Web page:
Last year, one vendor actually showed me a product demo during a WebEx with content customized for an NHL franchise, and intimated that they’d built a solution for said team. When I followed up with the hockey team, they were shocked and told me they’d never heard of the company. Needless to say, that’s where my conversation with said vendor ended.

Go to networking events and conferences. If you really want to get in front of a sports marketing executive, go to a conference where they’re attending or speaking. You’ll probably be able to meet them in person, and if nothing else, have a beer and chat about your product. People at conferences expect to do some networking, so it’s much better environment to try to make a connection. That said…

Manners are important. Don’t interrupt when we’re talking to someone else. I’ve had this happen multiple times after panels or presentations at conferences. I’ll be speaking directly to someone after a session, and a vendor who’s in a rush to leave the conference with my business card will interject – because their time is apparently more important than that of anyone else – and give me their card, expecting mine in return.

I always try my best to prevent the interruption (even if I can feel the intrusive stare from a vendor who’s looking for a chance to interrupt), but it’s an awkward situation for everyone and leaves a terrible first impression. It also usually earns your business card a trip to the circular file.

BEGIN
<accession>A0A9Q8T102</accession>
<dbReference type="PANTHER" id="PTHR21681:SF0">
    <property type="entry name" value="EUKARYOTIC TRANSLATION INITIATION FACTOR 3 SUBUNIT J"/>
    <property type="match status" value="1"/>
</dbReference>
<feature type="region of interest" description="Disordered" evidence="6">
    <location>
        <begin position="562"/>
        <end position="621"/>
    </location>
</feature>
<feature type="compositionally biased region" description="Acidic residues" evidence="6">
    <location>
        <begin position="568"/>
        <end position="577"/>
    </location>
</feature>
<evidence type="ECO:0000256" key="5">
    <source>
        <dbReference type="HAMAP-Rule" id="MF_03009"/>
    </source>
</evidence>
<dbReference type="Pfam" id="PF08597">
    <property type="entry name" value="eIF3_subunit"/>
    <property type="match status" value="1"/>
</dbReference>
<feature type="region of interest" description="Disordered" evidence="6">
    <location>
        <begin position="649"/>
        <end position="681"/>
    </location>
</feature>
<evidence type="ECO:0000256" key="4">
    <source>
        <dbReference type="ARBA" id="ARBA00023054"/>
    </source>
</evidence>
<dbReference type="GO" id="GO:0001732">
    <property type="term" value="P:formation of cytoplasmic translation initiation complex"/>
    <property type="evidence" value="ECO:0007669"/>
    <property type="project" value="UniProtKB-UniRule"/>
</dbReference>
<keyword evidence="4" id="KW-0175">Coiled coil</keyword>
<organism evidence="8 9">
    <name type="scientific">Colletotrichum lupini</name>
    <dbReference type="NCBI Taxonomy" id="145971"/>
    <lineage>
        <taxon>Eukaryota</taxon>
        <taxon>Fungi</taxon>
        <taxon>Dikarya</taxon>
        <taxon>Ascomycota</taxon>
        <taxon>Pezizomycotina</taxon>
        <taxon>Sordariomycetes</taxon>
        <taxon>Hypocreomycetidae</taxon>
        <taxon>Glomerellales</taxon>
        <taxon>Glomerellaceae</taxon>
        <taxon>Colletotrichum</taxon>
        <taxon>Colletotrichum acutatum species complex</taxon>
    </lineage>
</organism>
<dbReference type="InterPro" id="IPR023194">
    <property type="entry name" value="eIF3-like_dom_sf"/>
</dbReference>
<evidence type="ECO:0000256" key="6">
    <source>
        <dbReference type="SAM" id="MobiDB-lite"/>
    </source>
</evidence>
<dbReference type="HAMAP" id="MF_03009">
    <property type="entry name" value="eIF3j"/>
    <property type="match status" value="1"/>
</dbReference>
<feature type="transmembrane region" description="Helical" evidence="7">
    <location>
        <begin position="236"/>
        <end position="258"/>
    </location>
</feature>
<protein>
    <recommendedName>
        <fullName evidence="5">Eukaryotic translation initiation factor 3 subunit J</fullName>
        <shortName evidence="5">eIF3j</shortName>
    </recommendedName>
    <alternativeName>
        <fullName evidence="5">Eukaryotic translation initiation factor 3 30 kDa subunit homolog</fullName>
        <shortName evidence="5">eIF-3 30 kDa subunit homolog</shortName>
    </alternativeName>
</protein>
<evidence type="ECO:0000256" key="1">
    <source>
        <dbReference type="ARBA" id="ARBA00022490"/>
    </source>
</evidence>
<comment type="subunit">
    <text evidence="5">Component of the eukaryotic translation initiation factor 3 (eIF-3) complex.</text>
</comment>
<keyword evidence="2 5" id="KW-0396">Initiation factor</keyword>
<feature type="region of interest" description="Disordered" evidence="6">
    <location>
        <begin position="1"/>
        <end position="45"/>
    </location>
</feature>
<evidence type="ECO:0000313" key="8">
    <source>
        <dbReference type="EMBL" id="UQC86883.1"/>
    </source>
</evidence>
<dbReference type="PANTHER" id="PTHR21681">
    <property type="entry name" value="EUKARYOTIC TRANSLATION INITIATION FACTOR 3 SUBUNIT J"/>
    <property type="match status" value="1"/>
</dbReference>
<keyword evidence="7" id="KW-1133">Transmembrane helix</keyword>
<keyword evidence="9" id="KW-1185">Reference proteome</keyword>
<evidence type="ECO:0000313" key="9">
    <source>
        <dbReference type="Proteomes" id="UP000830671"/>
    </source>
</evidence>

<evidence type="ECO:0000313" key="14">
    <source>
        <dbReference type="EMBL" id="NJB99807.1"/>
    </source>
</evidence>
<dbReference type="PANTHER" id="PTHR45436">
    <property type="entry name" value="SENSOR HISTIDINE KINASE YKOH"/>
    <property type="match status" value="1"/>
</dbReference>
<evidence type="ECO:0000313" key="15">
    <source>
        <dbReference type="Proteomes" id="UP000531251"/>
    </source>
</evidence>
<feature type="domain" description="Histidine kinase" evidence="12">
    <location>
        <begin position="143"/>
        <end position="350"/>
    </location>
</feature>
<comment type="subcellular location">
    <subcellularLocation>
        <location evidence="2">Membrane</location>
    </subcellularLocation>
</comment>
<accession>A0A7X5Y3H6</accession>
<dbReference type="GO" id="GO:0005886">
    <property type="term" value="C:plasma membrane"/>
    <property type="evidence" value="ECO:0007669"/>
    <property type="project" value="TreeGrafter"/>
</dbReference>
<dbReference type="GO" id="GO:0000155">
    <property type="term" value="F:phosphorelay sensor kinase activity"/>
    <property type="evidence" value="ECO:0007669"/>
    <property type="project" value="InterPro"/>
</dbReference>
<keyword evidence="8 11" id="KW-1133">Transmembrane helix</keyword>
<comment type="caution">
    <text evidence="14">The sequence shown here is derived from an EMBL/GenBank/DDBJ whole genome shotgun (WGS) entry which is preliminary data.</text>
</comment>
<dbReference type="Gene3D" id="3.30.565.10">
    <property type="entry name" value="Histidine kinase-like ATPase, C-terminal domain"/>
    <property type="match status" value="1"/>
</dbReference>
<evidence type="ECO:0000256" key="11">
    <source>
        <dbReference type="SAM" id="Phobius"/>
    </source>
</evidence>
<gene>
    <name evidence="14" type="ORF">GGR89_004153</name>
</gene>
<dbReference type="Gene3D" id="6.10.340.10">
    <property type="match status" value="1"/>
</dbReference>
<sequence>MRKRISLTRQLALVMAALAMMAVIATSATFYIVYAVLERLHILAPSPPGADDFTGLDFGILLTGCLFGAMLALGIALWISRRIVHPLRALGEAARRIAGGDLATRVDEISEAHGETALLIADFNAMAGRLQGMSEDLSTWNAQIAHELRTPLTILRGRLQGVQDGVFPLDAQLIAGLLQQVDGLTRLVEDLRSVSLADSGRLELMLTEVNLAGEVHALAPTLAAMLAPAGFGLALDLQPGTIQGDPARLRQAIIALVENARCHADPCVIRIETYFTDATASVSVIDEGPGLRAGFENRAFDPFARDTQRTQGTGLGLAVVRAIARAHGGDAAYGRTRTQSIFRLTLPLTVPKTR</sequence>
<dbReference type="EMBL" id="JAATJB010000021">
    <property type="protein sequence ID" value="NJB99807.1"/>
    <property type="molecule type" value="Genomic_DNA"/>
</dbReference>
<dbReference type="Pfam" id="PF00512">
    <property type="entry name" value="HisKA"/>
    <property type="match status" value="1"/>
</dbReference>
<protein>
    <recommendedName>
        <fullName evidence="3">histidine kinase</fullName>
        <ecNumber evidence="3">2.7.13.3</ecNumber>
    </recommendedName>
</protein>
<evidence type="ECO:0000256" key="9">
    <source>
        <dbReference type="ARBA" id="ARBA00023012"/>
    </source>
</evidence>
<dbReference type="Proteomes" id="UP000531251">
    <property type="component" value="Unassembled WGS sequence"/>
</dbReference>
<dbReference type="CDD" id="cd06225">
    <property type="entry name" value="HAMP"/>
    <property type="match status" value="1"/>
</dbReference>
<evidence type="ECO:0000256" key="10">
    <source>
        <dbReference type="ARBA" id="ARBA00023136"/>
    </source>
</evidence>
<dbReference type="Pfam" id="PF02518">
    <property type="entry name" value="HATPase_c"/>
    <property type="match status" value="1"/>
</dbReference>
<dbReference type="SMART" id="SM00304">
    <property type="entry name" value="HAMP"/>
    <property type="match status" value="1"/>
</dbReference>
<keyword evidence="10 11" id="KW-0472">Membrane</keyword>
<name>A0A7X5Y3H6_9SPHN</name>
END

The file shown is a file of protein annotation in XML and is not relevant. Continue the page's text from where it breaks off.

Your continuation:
Teams spend big money on players, and small money on marketing technology. So teams aren’t going to drop $20,000 on a social media tool that they didn’t know existed yesterday. Sports teams operate with lean staffs on leaner marketing budgets. Thankfully, there are plenty of companies out there willing to work with teams for free or nearly free, because being able to put a team’s logo in your sales deck is worth far more than the $20,000 you’re trying to squeeze out of us for your “must-have” social media solution.

Try to do a deal with the league. Many successful software vendors who have multiple team clients managed to convince the league office that their software is unique and valuable, and cut a deal with the league for all 30 teams to have access to their software. If your product is truly unique, and has scale, you might be better off trying to approach the league first.

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Finding Some Value in Klout

One of the craziest arguments I’ve ever had about social media was a conversation in which someone tried to convince me that someday, my Klout score would be more important than my credit rating.

The day a Klout score prevents me from getting approved for a mortgage or car loan, I’ll be inclined to agree. I’m confident that day is not coming.

I’ve never been a believer in Klout, the service that claims to measure your online influence by assigning a 1-100 score based on your activity across multiple social networks. For many reasons, their system is incredibly flawed, even as they’ve continued to tweak their secret sauce formula for evaluating influence. Their constant tinkering has resulted in drastic score adjustments seemingly without reason, and Klout often concludes that you’re influential about nonsensical topics about which you’ve never discussed.


Klout assigns a score to twitter handles in an attempt to measure people’s influence across the social media landscape.